By Steve Pociask
President Trump has vowed to rebuild America’s aging highways, bridges, airports and other key areas. But these investments will be for naught if stronger storm resiliency standards are not included in this ambitious infrastructure plan.
Devastating natural disasters tore through the country at a record rate in 2016, causing billions of dollars in damage and killing at least 200 people. Despite the increasing threat of severe weather, federal disaster policies have failed to keep up, doing little to protect lives, infrastructure and taxpayer money.
As a business man and builder himself, President Trump knows the importance of smart investments, so he should work with Congress to immediately implement a national mitigation strategy that ensures new infrastructure can better withstand severe storms. If Congress is unable to act swiftly, the President should mandate this initiative through executive order before breaking ground.
A comprehensive plan would require all federal infrastructure — as well as state and local projects paid for with federal funds — to be built more resistant to storm exposure. State and local governments should also carry insurance for these projects instead of simply relying on taxpayer funds for rebuilding after major storms strike.
Beyond any new infrastructure package, there are ways to strengthen federal disaster policies by shifting assistance from post-disaster cleanup and rebuilding toward strategies that can minimize damage before storms strike. This effort would include a multi-pronged approach that reforms disaster assistance rules to incentivize or require better planning and preparedness, while funding cost-effective mitigation tools, including buyouts, elevations and better use of natural features.
In addition to disaster assistance reform, Congress can ensure better resiliency by reforming the broken National Flood Insurance Program (NFIP), which is up for reauthorization in September 2017. The program, which supports mitigation efforts and provides flood coverage to more than 5.2 million policyholders nationwide, is $23 billion in debt and growing. Structural changes to the NFIP are essential for making it financially secure and available to help Americans rebuild after future disasters.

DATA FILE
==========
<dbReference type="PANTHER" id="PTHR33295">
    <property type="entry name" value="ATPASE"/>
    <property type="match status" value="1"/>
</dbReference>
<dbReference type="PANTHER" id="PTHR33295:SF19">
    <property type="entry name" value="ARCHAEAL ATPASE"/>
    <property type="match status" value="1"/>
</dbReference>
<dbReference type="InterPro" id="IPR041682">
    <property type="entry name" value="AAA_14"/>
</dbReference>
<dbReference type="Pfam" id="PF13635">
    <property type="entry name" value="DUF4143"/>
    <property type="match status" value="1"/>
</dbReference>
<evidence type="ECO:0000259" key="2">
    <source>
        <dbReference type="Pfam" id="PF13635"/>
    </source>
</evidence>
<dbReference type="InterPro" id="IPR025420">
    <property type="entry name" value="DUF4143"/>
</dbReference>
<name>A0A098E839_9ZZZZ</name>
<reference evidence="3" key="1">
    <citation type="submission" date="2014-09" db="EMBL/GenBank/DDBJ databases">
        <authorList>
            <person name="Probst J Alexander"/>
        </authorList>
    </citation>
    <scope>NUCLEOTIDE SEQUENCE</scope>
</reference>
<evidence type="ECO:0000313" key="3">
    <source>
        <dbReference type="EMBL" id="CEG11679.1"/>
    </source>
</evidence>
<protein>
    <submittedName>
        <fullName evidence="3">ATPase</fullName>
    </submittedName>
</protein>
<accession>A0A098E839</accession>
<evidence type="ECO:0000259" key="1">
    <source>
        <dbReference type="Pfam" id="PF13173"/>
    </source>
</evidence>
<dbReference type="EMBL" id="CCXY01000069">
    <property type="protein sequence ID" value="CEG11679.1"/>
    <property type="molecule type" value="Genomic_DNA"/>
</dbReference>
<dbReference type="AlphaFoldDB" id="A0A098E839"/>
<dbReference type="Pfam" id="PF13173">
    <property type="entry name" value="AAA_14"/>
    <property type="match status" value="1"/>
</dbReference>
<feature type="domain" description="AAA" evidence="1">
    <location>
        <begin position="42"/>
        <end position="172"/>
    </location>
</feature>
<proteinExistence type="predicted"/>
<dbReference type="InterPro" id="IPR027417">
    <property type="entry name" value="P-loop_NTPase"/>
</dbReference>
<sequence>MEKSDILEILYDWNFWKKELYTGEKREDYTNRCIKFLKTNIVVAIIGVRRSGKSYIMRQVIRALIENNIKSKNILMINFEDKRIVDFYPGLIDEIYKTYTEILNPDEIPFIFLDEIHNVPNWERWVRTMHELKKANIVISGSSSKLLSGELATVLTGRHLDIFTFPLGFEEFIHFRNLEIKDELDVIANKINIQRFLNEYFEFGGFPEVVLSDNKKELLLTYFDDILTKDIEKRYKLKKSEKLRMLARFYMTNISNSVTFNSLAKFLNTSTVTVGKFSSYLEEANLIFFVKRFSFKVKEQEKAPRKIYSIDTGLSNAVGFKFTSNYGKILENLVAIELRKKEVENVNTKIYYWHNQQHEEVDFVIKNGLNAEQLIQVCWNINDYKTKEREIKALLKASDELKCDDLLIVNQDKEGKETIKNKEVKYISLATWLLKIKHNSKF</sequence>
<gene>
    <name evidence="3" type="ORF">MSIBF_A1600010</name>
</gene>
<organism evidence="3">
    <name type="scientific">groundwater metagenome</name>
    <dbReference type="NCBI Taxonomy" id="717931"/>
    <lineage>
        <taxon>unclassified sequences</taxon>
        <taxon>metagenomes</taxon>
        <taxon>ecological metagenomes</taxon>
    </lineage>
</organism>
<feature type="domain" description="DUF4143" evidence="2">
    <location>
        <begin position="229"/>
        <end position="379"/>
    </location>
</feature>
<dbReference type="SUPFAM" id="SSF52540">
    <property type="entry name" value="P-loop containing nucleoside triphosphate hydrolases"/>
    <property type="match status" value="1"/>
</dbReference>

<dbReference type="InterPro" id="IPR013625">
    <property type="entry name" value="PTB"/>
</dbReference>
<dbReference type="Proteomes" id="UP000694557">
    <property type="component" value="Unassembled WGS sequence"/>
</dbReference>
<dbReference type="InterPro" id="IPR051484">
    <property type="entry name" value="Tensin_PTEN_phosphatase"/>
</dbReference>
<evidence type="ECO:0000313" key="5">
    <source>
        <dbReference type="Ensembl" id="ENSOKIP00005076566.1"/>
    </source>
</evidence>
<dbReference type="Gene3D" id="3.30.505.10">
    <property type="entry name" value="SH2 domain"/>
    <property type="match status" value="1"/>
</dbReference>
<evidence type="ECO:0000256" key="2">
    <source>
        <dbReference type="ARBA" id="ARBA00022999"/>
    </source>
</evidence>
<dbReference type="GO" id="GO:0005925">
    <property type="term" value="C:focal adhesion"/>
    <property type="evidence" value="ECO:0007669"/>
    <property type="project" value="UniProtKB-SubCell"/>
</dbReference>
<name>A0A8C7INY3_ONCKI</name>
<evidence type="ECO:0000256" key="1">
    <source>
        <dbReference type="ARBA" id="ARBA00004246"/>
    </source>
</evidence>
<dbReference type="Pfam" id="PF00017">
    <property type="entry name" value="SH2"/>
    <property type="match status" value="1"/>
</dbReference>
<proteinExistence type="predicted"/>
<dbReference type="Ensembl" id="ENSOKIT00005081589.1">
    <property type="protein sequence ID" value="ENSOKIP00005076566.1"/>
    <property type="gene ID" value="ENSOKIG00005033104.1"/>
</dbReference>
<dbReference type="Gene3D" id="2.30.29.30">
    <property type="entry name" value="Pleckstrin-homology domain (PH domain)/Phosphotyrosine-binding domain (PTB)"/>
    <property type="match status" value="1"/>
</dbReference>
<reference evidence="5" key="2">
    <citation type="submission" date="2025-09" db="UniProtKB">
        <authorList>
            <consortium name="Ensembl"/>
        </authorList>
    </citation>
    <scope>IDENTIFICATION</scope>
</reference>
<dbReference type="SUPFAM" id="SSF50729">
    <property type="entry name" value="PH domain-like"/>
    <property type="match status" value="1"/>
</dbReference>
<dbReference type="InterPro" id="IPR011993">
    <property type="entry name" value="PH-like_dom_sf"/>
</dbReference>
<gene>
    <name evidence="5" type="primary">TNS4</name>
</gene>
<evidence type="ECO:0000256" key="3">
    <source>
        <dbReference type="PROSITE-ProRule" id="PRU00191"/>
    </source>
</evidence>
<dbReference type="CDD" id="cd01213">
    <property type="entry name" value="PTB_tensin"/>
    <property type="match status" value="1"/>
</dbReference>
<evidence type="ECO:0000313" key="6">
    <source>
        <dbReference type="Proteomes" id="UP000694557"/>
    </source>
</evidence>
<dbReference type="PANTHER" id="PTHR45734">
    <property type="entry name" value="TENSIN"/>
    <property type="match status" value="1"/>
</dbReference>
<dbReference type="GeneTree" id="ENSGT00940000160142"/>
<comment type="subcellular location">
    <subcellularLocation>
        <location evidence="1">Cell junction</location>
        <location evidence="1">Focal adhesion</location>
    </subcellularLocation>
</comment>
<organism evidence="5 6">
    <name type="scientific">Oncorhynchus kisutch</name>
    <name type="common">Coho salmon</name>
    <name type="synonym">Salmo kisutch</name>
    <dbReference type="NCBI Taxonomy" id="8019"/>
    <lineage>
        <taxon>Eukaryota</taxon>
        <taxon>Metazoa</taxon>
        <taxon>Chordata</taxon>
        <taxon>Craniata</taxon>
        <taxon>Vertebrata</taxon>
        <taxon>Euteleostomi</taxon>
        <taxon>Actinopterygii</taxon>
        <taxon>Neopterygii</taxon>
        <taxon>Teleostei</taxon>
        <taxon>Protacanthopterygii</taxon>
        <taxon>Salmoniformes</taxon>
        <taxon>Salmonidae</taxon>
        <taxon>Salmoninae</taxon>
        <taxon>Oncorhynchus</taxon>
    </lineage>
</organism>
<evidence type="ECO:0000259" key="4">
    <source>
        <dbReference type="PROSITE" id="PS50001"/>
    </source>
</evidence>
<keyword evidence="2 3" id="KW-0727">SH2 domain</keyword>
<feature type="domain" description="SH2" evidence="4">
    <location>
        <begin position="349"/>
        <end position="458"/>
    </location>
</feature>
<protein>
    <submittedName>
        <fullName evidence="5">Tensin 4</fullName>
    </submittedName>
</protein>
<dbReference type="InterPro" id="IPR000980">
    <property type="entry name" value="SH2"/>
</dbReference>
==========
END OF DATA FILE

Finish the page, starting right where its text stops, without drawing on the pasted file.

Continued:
Recognizing this growing need, Rep. Blaine Luetkemeyer (R-Missouri) recently released a series of proposed reforms to the program, which includes getting private flood insurers back in business and reducing the size of the costly NFIP. This would decrease the program’s overall risk, reduce taxpayer exposure, enable the program to better serve policyholders and ensure that NFIP will be available to future generations.
Congress can begin this effort by considering the Flood Insurance Market Parity and Modernization Act, which would level the playing field for private flood insurers and lessen dependence on the program. The availability of private insurance would give consumers more options while offering better rates and coverage. The bill would also introduce smarter methods of calculating risks, reduce administration costs and allow for innovative ways to plan and pay for mitigation activities.
Another crucial reform is to ensure that FEMA uses the most accurate data and risk analysis tools when drawing flood maps and setting premiums. Currently, FEMA maps do not assess individual property risk. By working with the private sector, FEMA will relieve property owners from having to shoulder the burden of determining risks while helping private insurers offer rates that accurately reflect the flood danger a property faces.
Considering infrastructure investment costs versus public benefits, stronger resiliency standards more than pay for themselves. As FEMA has noted, every dollar spend on mitigation saves four dollars later. That makes good business sense and great public policy.
Disaster policy reform is a bipartisan issue that President Trump and lawmakers from both sides of the aisle should quickly pursue before moving forward on a major infrastructure initiative. This will protect infrastructure long into the future, while saving lives, homes and taxpayer dollars from future natural catastrophes.
Steve Pociask is president of the American Consumer Institute, a nonprofit educational and research organization. For more information, visit www.theamericanconsumer.org or follow us on Twitter @ConsumerPal.
This article was originally published on The Daily Caller.